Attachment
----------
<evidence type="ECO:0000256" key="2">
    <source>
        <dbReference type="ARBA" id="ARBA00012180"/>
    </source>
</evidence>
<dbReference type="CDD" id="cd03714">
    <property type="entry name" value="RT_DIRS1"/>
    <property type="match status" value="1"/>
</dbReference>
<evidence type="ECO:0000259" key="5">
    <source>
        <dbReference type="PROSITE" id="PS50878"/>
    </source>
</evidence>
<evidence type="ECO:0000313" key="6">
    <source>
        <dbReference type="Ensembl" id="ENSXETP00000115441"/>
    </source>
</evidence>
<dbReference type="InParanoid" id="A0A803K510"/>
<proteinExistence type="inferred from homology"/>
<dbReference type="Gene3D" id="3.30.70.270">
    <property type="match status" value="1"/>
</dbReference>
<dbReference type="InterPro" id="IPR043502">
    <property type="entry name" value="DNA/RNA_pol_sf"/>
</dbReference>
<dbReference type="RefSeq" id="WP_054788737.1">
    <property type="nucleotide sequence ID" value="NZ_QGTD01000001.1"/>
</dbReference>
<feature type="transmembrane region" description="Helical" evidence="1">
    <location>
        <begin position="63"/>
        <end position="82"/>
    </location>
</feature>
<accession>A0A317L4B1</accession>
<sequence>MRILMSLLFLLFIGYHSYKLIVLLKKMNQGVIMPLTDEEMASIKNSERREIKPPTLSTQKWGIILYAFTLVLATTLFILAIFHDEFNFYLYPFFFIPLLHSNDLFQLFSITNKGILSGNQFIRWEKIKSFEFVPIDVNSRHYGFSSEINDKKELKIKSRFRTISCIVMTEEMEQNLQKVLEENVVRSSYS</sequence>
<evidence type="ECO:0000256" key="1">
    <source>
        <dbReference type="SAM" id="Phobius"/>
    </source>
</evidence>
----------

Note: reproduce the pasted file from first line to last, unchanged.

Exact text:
<evidence type="ECO:0000256" key="2">
    <source>
        <dbReference type="ARBA" id="ARBA00012180"/>
    </source>
</evidence>
<dbReference type="CDD" id="cd03714">
    <property type="entry name" value="RT_DIRS1"/>
    <property type="match status" value="1"/>
</dbReference>
<evidence type="ECO:0000259" key="5">
    <source>
        <dbReference type="PROSITE" id="PS50878"/>
    </source>
</evidence>
<evidence type="ECO:0000313" key="6">
    <source>
        <dbReference type="Ensembl" id="ENSXETP00000115441"/>
    </source>
</evidence>
<dbReference type="InParanoid" id="A0A803K510"/>
<proteinExistence type="inferred from homology"/>
<dbReference type="Gene3D" id="3.30.70.270">
    <property type="match status" value="1"/>
</dbReference>
<dbReference type="InterPro" id="IPR043502">
    <property type="entry name" value="DNA/RNA_pol_sf"/>
</dbReference>
<dbReference type="RefSeq" id="WP_054788737.1">
    <property type="nucleotide sequence ID" value="NZ_QGTD01000001.1"/>
</dbReference>
<feature type="transmembrane region" description="Helical" evidence="1">
    <location>
        <begin position="63"/>
        <end position="82"/>
    </location>
</feature>
<accession>A0A317L4B1</accession>
<sequence>MRILMSLLFLLFIGYHSYKLIVLLKKMNQGVIMPLTDEEMASIKNSERREIKPPTLSTQKWGIILYAFTLVLATTLFILAIFHDEFNFYLYPFFFIPLLHSNDLFQLFSITNKGILSGNQFIRWEKIKSFEFVPIDVNSRHYGFSSEINDKKELKIKSRFRTISCIVMTEEMEQNLQKVLEENVVRSSYS</sequence>
<evidence type="ECO:0000256" key="1">
    <source>
        <dbReference type="SAM" id="Phobius"/>
    </source>
</evidence>